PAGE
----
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Thread: The Fee Waiver Program Must Be Changed!

  1. #1
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    Thumbs down The Fee Waiver Program Must Be Changed!

    I sent this to the SOA after talking to customer service. I am told I cannot have a fee waiver because I am not a minority. This letter explains why, if the goal is to help socio-economically disadvantaged students, the policy should be changed.

    To whom it may concern:

    I am writing this letter in response to the new fee waivers that the SOA is offering to minorities. This policy's intention must either be to increase the membership of minorities in the actuarial community or help socio-economically disadvantaged students. My opinion is that the current policy focuses on the former goal and ignores the latter. My opinion is that if the SOA's intentions are the latter, the policy should be reformed immediately to provide waivers to those with socio-economic challenges, and not challenges based on race.

    To give a specific example as to how this policy misses the latter goal, I will use myself.

    I am white. When I was born I became a ward of the state at 5 months of age. Afterwards, I grew up in a guardian home and fully supported myself by age 16, but not by the quality of life standard that most people have. I have barely "stayed afloat" financially. After finishing my undergraduate economics degree I have $37,000 debt in student loans, maxed out my credit cards to $10,000, and no vehicle.

    Already I have signed up and taken 3 actuarial examinations, all with unfavorable results. This has added up to $500 over the last 6 months. Last year my adjusted gross income was $3XXX. As any acutary could see, these exams took over 14% of my disposable income last year, which is already extremely below the poverty line. Currently, I am still "treading water" for my financial survival and depend on several government programs, such as food stamps. My last paycheck from my job as as tax preparer for Express Tax was $238, and in the next 10 days I want to register for the P exam, but in order to do so I must forgo paying rent for my apartment because the cost of the exam obviously exceeds my budget constraint.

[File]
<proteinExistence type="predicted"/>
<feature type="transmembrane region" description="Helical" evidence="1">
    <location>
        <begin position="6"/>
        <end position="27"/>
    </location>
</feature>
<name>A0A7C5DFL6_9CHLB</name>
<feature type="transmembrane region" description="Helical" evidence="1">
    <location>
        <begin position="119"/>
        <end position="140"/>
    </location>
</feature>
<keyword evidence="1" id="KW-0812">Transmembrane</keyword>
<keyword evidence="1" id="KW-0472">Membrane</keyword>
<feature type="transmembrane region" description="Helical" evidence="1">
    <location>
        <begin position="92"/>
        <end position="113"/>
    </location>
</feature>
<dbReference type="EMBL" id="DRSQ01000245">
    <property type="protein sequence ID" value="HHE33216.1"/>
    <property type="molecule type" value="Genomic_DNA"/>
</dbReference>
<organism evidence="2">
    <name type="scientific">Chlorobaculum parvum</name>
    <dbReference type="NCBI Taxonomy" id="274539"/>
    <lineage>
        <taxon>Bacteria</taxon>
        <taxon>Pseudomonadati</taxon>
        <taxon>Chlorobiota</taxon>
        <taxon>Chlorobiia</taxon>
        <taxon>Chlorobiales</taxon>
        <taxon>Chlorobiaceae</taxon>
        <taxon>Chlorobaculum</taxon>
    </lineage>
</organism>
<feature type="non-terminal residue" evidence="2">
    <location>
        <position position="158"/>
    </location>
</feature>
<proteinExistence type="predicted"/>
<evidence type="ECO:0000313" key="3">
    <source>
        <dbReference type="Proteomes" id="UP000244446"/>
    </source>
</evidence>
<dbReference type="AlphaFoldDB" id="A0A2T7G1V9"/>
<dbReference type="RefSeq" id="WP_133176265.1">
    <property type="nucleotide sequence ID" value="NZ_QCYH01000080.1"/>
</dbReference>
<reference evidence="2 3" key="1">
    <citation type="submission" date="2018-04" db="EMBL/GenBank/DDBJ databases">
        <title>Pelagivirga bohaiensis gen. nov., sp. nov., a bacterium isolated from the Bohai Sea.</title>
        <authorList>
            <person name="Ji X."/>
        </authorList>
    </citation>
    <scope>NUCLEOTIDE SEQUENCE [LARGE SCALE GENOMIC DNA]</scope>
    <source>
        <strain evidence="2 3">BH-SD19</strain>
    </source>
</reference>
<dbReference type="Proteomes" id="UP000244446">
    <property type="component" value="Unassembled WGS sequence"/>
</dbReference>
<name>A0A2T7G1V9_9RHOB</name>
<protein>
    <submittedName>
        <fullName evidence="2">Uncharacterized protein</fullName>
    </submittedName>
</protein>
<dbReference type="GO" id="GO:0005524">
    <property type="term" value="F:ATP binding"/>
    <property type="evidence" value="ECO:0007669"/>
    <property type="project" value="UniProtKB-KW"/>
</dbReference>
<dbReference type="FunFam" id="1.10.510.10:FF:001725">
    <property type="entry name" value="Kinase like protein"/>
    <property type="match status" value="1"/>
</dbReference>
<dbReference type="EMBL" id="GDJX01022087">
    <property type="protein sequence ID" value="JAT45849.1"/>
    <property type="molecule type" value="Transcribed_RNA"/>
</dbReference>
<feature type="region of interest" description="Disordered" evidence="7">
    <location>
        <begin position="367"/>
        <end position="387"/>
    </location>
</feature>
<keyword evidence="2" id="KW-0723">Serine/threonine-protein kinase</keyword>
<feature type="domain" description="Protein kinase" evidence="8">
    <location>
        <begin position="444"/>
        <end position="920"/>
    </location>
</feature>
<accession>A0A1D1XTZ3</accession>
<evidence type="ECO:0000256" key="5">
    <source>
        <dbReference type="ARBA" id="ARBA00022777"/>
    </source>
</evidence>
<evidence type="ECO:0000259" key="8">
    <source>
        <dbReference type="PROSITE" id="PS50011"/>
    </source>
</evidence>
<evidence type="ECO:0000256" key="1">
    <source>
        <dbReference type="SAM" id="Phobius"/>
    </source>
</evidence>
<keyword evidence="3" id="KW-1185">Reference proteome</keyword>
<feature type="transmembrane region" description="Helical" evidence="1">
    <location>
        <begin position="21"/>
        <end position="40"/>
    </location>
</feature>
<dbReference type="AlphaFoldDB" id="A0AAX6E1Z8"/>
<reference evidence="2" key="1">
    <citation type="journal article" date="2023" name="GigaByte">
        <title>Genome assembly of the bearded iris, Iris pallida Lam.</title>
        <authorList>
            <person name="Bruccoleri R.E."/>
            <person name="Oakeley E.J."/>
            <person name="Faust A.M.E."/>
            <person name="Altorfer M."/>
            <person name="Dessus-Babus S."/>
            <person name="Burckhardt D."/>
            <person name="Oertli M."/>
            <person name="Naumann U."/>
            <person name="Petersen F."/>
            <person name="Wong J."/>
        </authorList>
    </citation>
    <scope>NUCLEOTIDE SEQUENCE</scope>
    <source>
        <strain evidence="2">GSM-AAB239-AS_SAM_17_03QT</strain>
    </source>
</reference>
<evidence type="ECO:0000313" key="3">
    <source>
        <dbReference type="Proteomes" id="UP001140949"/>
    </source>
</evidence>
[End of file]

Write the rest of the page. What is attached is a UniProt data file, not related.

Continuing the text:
As you can see from this example above, I am a socio-economically disadvantaged student. I believe that it is unequitable for the SOA to base their fee waivers on color of my skin instead of the severity of my economic hardship. Truly, if the intention was to help those who must work through barriers to enter this job market, then I would qualify. The only thing preventing me from receiving a fee waiver is the color of my skin, which was given to me from the parents that I never had nor knew. In light of this example, I would like to request a fee waiver and/or fee reduction for my P and FM exam so that I may take both in May. If the SOA's intentions are to create an even playing field, I should clearly receive one. Otherwise, the SOA is strictly focusing on placing more minorities into the job market and not to help those in extreme need. Perhaps the SOA should look into fee waiver policies of other professional organizations, such as the Law School Admissions Council fee waiver program, which requires students to send their 1040s to the LSAC for a fee waiver to be granted based on need. Then you would have proof of economic hardship and would not have to discriminate who should receive a fee waiver based on race. I think a policy change like this would make the SOA much more respected, and would better achieve the latter principle mentioned previously.